An independent study commissioned by the UK Sepsis Trust shows that there are 100,000 more people suffering from sepsis each year than initial estimates suggested. The 44,000 lives claimed by sepsis each year in the UK and long term complications due to delayed diagnosis were found to be costing the UK economy as much as £15.6 billion annually. The good news is that improving sepsis care across the NHS could save thousands of lives and reduce the economic burden by £2.8 billion.
At the report launch, UKST CEO Dr Ron Daniels talked about what these new figures mean for the future of sepsis care. “We’ve long been aware that sepsis causes thousands of unnecessary deaths every year and presents an unmanageable economic burden. A crippling paucity of data has thus far confined us to conservative estimates, but the figures reported in YHEC’s study are a shocking new indication of the gravity and sheer scale of the problem. It’s sobering to learn that the issue is so much greater than previously estimated.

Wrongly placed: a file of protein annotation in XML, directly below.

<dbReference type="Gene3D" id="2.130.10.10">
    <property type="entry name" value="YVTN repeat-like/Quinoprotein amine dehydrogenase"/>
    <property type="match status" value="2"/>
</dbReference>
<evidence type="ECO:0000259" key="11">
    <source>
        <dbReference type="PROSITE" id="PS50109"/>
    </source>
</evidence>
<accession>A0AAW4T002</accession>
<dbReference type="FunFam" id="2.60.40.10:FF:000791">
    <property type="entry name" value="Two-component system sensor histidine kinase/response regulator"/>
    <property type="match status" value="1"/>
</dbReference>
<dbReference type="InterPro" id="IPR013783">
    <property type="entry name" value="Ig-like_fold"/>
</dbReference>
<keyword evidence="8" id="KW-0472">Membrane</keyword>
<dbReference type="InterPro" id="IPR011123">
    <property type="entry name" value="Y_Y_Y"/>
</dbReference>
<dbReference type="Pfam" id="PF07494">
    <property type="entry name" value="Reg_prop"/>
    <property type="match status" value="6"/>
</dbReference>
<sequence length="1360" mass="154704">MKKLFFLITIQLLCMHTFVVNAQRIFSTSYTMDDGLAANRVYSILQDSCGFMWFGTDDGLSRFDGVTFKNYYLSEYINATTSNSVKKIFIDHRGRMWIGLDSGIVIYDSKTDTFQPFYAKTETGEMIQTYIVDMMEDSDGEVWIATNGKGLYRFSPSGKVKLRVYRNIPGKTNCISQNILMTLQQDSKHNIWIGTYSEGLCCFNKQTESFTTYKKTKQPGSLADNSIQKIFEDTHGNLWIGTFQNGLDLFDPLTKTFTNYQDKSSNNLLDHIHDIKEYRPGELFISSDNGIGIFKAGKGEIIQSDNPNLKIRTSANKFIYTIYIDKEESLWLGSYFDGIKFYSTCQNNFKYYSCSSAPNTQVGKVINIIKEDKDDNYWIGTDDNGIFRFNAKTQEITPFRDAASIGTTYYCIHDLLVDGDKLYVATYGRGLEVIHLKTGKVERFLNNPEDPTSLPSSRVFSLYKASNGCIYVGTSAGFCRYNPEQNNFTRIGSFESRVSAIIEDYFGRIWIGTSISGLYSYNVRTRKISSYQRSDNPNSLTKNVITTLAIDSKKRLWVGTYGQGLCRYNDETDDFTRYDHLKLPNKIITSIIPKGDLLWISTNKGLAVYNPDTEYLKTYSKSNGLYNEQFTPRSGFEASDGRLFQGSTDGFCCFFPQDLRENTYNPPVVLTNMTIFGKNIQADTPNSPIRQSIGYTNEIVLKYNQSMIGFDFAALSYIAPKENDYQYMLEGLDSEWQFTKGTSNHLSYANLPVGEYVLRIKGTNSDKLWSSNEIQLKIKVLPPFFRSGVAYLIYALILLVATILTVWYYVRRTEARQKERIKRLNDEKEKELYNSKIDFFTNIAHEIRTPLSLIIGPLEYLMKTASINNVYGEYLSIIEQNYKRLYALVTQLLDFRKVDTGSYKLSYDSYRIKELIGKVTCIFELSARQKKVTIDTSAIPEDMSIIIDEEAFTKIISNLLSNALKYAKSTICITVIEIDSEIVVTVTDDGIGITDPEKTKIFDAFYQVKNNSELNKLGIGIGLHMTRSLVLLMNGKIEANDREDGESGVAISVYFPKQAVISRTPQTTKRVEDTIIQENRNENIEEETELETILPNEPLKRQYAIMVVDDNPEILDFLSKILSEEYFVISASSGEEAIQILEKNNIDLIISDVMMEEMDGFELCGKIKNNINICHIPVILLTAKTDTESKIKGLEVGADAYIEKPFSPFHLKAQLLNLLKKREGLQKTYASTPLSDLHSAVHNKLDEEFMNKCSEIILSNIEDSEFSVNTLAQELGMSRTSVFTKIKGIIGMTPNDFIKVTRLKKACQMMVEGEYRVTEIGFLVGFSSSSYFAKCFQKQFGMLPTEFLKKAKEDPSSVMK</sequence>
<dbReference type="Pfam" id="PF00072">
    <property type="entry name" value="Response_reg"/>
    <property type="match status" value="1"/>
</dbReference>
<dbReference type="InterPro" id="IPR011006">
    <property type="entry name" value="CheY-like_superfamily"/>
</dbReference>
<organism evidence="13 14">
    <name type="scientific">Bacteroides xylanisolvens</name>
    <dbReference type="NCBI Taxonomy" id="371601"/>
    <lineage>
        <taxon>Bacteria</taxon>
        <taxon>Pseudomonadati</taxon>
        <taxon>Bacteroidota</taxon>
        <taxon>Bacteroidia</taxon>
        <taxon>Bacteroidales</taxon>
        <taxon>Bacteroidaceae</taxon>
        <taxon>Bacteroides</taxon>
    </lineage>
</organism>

“Equally sobering, though, is the dearth of reliable data recorded for a condition that carries such an overwhelming cost in human and economic terms. It’s imperative that the government acts decisively to develop a national ‘sepsis registry’ and introduces coding practices for sepsis in all NHS trusts. A precise understanding of how the NHS handles sepsis is urgently required to prevent avoidable deaths, improve outcomes for survivors and save billions of pounds for the UK as a whole.”